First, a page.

Tuesday, August 21, 2012

Review - Married by Mistake

This review is so late I basically missed a review, and for that I apologize.  I've actually been caught up doing Camp Nanowrimo, that is to say, I've been writing a new book and realized that there was a Nano event going on a few days after I started.  So I've been writing like a maniac and unfortunately that means that all of my other projects have suffered.  But this blog has been the first thing to go since always, so at least I'm predictable, if nothing else.

This review is of Married by Mistake, by Abby Gaines.  In all fairness I read the book last week and should have written a review then, but since I use reading these books as a way of procrastination from writing my own and writing my own as procrastination from writing reviews, some of the details have slipped my mind.

So there's there's this woman, right?

Just kidding.

Casey signs up for a reality show where women put their potential grooms on the spot to propose on live TV, which actually sounds like it could be a reality show in real life.  I'm a little surprised it's not.  She gets dumped, the guy who owns the station has to do something, so he marries her, they don't know that the marriage is real, and they're stuck pretending to be a happy couple for a month until they can get an anullment.  Female lead grows and learns to be selfish (in a good way?), male lead grows and learns to have emotions and they're both happy and still married at the end of the book.

The chick starts out as a pushover and her man teaches her that it's necessary to think about yourself every once in a while, and while I think that's an excellent lesson and one I myself can relate to intimitely, it took me years to change and this woman completely changes everything about her personality in about a week and a half.  I just made that up, it could have been two weeks.  Less than a month.  I like the lesson that you can change, I resent it being presented as happening so easily.  Casey gets everything that she wants from the beginning to the end, including a wonderful romance (where the male lead adores her, even though at the beginning he tells her that it's a teenage fairy tale to want to be loved that way, and I agree with him) and even a little side blurb that she's writing a young adult novel and it's finished, edited, and sold in the month that they're living together.  I think that was particularly unnecessary, and even maybe a little bit of author insertion.  Nothing happens so easily.  Not change, not love, not selling books.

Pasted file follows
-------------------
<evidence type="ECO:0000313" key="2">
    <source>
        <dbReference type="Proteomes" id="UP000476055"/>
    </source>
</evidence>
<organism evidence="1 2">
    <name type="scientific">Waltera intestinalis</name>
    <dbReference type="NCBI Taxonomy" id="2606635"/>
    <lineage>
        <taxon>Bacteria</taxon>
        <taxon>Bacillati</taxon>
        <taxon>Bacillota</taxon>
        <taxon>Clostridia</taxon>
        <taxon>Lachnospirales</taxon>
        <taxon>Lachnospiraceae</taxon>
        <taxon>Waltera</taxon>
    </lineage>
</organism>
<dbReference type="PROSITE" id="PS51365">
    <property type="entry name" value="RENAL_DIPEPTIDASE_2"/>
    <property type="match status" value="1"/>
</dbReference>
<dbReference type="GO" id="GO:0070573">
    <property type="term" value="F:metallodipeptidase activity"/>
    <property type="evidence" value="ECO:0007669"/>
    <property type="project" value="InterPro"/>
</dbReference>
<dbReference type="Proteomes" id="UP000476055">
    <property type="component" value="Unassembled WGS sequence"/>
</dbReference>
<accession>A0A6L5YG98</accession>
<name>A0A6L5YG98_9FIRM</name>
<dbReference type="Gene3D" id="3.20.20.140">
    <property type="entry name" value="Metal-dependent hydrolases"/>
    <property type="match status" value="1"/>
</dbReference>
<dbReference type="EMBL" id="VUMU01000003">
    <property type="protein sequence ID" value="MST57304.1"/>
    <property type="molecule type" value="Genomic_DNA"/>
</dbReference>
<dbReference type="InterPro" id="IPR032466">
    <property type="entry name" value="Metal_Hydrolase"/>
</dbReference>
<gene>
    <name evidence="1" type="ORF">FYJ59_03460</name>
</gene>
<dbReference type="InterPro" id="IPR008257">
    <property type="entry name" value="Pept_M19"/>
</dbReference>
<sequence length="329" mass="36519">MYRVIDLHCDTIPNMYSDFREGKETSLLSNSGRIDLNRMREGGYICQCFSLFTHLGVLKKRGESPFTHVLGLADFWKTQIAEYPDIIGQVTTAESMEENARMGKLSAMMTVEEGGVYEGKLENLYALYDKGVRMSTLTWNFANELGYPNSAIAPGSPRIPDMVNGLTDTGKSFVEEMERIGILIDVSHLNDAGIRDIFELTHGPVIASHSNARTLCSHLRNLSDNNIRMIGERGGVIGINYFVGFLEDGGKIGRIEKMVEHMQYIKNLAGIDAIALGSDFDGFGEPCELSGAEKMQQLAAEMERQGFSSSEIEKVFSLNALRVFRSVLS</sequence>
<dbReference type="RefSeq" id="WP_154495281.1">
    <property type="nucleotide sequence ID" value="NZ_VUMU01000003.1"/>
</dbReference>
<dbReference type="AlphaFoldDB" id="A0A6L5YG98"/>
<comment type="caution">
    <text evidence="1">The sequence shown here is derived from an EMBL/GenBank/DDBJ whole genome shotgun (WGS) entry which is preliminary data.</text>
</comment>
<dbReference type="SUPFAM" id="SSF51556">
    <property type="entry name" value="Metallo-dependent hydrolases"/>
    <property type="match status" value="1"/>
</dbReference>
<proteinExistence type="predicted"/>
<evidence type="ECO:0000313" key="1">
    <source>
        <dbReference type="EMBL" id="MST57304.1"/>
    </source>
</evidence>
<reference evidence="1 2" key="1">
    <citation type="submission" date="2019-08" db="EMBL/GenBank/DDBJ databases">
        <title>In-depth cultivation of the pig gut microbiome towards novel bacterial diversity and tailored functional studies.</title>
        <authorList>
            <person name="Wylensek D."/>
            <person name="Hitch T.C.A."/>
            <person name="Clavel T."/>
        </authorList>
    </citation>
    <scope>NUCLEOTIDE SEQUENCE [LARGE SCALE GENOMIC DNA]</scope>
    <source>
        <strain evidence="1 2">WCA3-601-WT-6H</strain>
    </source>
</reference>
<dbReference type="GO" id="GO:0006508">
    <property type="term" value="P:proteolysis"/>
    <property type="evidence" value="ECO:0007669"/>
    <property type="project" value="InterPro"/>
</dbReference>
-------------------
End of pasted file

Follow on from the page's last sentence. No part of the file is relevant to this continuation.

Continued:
I guess the male lead is also so rich that he gets reporters and paparazzi surrounding his house and writing about how their marriage might not be real, and even lying to get jobs as maids.  The legality of that seems a little fishy, but since the whole thing about their marriage being real and them being unable to easily get an anullment also strikes me so it's just par for the course of the book.  There's just so much about this book that screams 'fake!' to me.  How easily she forgets about a man she's been with since high school.  How much of a sham their relationship was in the first place in order to make her relationship with male lead seem so much richer and fuller.

The book is fluff, and I know I shouldn't expect too much of it, but when I went to amazon and found it still the top book after a week of me not checking I'm a little disappointed.  It's just another book where a perfect woman gets everything she wants from a rich man who falls madly in love with her and everything's perfect.  I didn't like the side romances, either.  Sam and what's-her-face didn't have anything in common before, and there was only the beginnings of an attaction there because she finally notices that he's handsome.  Gag me with a spoon!  That's not the basis of a relationship!  Then she's a bitch and he grows a spine and everything is happy ever after.  Wait, what?

If you can't tell, I thought this book was dumb.  The problems weren't really problems, the drama was fake, and the people were faker.  Is that a word?  More fake?  Anyways.  The only thing that I did actually like about it was the relationship between Casey and her mother in law.  They actually had a good thing going and I liked how they became actual friends over the course of the book.  Otherwise, it was pretty awful.  Three stars, because the writing wasn't that bad, not really, I just expect more from a story.

Because this is still the top selling book I'm going to have to go with the second choice, which is actually not a romance, thank God.  But it is religious, and we'll see how that goes.  I hope it's good.  The book in question is The Apostle: The Life of Paul, by John Pollock.  That should be up by tomorrow because this one is running so late, I'll try to get myself back on my self imposed schedule.  See you then, thanks for stopping by!

Thursday, August 16, 2012

Review - In the Blood

I read this book yesterday but didn't quite get around to reviewing it until today.  Don't drink and read, kids! So this is the review of In the Blood, by Steve Robinson.  I've never read a genealogical crime mystery before... didn't even know they existed.  But I guess geneology is a big thing?  Big enough to get this book on the bestseller list, that's for sure.

First things first.  I don't know anything about the genre but it seemed like a fairly straight forward thriller with the mystery coming solely from the fact that the characters had some secrets dating back hundreds of years.  The hero of the book was a geneologist, Mister Jefferson Tayte, who seemed a rather lackluster hero for this kind of story but also a very honest one, which both won and lost points, breaking this book pretty even on that front.  The author is honest about the protagonist's less than stellar appearance, his fears, his unstoppable urges in eating every sweet thing that enters the pages of the book.  It's this honesty, however, that makes his later transformation into an action hero so unlikely.